WP2 on small-scale physics: Two important highlights are reported, both of which are at the heart of understanding the science of space weather. First, Hoilijoki et al. (2019, a JGR cover article) investigated in detail how energy transfers from the solar wind into the domain controlled by Earth’s magnetic field. Turc et al., 2019 investigated how the solar storms vary the sound of waves before they encounter the near-Earth space. This paper generated a world-wide attention as the paper was highlighted in a European Space Agency (ESA) press release.
As part of WP3 on large-scale physics: The most important achievement is Grandin et al. (2019), which studied the signatures at the auroral region originating from variations within the near-Earth space and the dynamics within. This was the first study, which can self-consistently interpret the particle signatures at the ionosphere in terms of variations within the nightside of the near-Earth space. Further, as a highlight, we were selected as PIs to form an International Space Science Institute team, gathering international scientists to study ULF wave transmission.
WP4 (Impact) holds a Vlasiator workshop, expands the Vlasiator community to other domains, distributes data, collaborates with different missions using Vlasiator data, and discusses with the 24/7 space weather service at FMI. All items were carried out as planned. Workshop was held, Vlasiator is being discussed to be utilized in Mercury and Mars, different mission teams have been helped with Vlasiator data, and discussions have been held with the 24/7 space weather service.
The impacts of the project are categorised in four main types, by 1) addressing the absolute key questions in solar system plasma physics, 2) significantly aiding adjacent fields, 3) contributing to high-level technological innovations, and 4) providing a much improved scientific basis for societal challenges.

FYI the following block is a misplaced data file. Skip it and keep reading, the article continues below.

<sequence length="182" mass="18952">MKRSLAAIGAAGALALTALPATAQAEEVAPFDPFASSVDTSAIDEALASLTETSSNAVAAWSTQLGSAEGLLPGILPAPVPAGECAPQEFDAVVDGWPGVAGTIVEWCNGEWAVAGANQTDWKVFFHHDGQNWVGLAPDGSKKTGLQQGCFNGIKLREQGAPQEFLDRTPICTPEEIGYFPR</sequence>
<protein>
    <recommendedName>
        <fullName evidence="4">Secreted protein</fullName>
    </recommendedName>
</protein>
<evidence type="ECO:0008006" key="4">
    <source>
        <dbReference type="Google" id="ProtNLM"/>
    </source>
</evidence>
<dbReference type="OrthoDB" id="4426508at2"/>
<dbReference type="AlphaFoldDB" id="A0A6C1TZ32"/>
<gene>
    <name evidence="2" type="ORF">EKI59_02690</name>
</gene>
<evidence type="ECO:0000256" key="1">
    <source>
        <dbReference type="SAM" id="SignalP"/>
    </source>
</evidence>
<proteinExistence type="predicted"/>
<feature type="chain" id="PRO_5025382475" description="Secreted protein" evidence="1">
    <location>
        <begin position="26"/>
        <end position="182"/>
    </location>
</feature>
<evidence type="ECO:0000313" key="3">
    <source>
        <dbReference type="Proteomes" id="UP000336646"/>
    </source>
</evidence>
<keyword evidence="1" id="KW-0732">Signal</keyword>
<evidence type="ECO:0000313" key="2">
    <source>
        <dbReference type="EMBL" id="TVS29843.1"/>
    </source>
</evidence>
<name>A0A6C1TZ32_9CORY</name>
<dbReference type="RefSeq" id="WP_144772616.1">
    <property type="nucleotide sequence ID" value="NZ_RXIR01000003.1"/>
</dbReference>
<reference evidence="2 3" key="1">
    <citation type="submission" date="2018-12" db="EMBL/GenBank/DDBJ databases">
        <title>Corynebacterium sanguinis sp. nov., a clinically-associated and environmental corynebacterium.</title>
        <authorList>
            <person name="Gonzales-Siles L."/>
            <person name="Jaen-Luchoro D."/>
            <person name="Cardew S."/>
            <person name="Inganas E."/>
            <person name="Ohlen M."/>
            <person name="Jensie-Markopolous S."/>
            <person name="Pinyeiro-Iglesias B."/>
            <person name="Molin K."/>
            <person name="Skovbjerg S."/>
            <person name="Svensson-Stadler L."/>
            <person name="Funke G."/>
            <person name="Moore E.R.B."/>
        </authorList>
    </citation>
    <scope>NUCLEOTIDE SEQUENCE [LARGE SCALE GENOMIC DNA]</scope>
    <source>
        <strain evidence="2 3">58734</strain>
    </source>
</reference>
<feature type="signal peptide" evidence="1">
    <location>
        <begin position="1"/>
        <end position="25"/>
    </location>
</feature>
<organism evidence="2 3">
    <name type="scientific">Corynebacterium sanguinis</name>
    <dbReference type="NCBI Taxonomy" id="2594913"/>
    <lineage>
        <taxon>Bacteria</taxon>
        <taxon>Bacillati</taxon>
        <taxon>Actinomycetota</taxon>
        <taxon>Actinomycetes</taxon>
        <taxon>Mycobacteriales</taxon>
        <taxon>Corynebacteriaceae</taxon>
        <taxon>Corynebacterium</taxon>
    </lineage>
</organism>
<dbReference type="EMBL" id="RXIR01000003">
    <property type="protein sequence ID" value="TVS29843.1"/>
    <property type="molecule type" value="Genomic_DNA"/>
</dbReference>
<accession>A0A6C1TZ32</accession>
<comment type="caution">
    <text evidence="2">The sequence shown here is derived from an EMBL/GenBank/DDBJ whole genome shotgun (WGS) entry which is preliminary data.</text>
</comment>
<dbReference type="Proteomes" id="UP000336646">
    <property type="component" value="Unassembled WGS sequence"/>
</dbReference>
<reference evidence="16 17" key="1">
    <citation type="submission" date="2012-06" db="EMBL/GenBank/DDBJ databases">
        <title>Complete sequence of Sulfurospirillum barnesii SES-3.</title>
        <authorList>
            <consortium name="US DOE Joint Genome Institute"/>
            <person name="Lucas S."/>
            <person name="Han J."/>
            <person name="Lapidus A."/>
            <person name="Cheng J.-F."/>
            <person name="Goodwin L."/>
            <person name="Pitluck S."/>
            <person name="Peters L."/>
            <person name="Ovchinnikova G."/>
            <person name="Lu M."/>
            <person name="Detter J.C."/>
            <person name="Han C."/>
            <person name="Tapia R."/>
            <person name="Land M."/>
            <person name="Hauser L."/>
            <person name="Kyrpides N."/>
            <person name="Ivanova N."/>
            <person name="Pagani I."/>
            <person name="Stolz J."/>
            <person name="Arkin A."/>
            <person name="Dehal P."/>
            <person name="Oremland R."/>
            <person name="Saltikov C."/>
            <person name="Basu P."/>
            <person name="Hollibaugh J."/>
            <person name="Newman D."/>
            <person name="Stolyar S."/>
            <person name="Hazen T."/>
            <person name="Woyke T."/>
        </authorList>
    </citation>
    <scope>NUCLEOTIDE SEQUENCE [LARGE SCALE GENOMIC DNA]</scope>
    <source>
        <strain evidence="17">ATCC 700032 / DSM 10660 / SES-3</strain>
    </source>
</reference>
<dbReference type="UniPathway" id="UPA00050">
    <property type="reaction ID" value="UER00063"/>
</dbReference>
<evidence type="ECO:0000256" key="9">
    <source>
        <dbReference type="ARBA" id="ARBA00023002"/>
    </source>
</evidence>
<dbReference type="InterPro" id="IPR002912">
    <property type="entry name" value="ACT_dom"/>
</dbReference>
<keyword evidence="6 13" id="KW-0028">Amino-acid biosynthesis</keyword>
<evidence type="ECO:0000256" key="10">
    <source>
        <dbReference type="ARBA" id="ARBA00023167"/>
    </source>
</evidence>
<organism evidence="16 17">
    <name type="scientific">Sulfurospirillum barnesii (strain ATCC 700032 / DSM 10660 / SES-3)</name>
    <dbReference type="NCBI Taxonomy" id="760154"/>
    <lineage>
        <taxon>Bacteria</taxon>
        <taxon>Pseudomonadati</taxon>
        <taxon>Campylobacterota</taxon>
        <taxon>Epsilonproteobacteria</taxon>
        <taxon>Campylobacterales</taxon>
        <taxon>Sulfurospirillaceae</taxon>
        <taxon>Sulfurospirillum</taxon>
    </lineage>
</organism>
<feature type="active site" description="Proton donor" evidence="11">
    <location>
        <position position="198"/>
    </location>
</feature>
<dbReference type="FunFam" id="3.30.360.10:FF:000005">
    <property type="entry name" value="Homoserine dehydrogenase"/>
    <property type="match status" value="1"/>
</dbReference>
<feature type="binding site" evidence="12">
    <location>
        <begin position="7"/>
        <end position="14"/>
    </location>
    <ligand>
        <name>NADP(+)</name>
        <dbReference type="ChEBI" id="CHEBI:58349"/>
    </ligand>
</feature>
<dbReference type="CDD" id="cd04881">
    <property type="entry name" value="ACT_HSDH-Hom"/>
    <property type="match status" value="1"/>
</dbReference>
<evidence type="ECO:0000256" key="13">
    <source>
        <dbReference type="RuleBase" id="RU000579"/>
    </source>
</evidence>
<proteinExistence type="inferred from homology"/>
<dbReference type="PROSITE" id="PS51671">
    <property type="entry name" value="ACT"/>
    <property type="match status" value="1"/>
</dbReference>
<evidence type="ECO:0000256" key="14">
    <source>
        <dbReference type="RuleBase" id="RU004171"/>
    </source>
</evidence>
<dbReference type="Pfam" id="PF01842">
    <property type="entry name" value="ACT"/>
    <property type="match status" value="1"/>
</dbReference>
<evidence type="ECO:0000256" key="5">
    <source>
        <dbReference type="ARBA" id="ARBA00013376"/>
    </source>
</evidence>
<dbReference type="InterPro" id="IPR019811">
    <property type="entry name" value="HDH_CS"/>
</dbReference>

On 1 (key questions), all the published papers during the period concern new phenomena that are not observed before, and therefore are clearly beyond state of the art. The first 6D global model of the near-Earth space is an extraordinary achievement.
On 2) (adjacent fields), we have started a dialogue with fusion, astrophysics, and planetary communities. Vlasiator has been reviewed in terms of two different fusion setups, and two teams have downloaded it to be utilized at Mars and Mercury.
On 3) (technical innovations), Vlasiator is a partner code for CSC – IT Center for Science, Intel, and Nvidia, and Vlasiator has participated hackathons organized by these industry partners. Especially the parallelization techniques in use are technical innovations for the high performance community.
On 4) (societal challenges), the project team has continuously consulted the Finnish Meteorological Institute Space weather 24/7 service about space physics. Vlasiator has also been presented widely in the Finnish media, drawing attention to space weather in general. M Palmroth is a wanted speaker in this context, both in public lectures and in media in general. During the reporting period two books featuring Palmroth, and one international documentary about Vlasiator, were published.
Near-Earth space in Vlasiator, world's most accurate space environment simulation.